Did you know that most of the clothing that PH5 produces is made with a computer? We didn’t. Working with Girls Who Code, a startup that aims to close the gender gap in technology through education, the creative director of PH5, Mijia Zhang and PH5 founder Wei Lin are working with programmers to code various stitches based on their vision, and a machine creates the pieces from there.
According to the NY Times, Zhang, is a Parsons graduate who won the Kering Empowering Imagination award in 2014 and worked at Christopher Kane and Nike. Her one-time roommate Lin’s mother runs the factory in Dongguan, China, where all of PH5’s clothing is produced. This season, PH5 showcased their latest work at Samsung’s tech-filled event space in Manhattan. Appealing to the fashion tribes love for disco-mod, the PH5 models wore knit dresses, jumpsuits, miniskirts, leggings and heels.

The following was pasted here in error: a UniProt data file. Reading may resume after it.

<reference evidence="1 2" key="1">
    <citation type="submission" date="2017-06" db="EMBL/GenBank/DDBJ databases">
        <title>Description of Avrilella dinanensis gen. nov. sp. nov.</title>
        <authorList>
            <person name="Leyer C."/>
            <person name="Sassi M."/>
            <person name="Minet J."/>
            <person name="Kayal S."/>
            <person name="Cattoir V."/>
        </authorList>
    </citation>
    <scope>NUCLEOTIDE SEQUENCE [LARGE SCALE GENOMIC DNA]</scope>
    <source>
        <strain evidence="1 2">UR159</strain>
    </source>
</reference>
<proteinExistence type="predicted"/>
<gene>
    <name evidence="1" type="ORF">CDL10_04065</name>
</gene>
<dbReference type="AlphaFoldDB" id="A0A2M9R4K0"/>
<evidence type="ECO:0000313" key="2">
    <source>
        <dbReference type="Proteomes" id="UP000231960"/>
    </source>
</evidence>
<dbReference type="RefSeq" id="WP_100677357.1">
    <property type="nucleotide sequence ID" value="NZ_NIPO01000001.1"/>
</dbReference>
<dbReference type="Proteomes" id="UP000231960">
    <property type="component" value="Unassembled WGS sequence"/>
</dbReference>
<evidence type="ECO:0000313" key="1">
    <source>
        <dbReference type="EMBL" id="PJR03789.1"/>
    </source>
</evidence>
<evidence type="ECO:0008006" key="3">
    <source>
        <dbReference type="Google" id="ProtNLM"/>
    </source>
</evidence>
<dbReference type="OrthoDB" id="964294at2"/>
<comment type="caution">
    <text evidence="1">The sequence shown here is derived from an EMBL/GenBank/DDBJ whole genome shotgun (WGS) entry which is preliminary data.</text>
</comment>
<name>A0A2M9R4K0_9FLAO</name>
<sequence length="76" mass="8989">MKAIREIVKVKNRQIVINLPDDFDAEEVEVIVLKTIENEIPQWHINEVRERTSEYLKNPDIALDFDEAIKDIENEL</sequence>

“You can be into computers and work in the fashion industry.”
On their vision, Zhang shared, “As a brand, we have some influence, and we really want to bring a good influence on people.” Continuing, “You can be into computers and work in the fashion industry.” Reshma Saujani, the founder and chief executive of the Girls Who Code program, added “One of the things we tell our girls is we have to change the image of what a coder looks like and the industries where coders are most prominent. You can be super smart and have your hair done to the nines. We have to stop putting girls into boxes and see them for who they are.”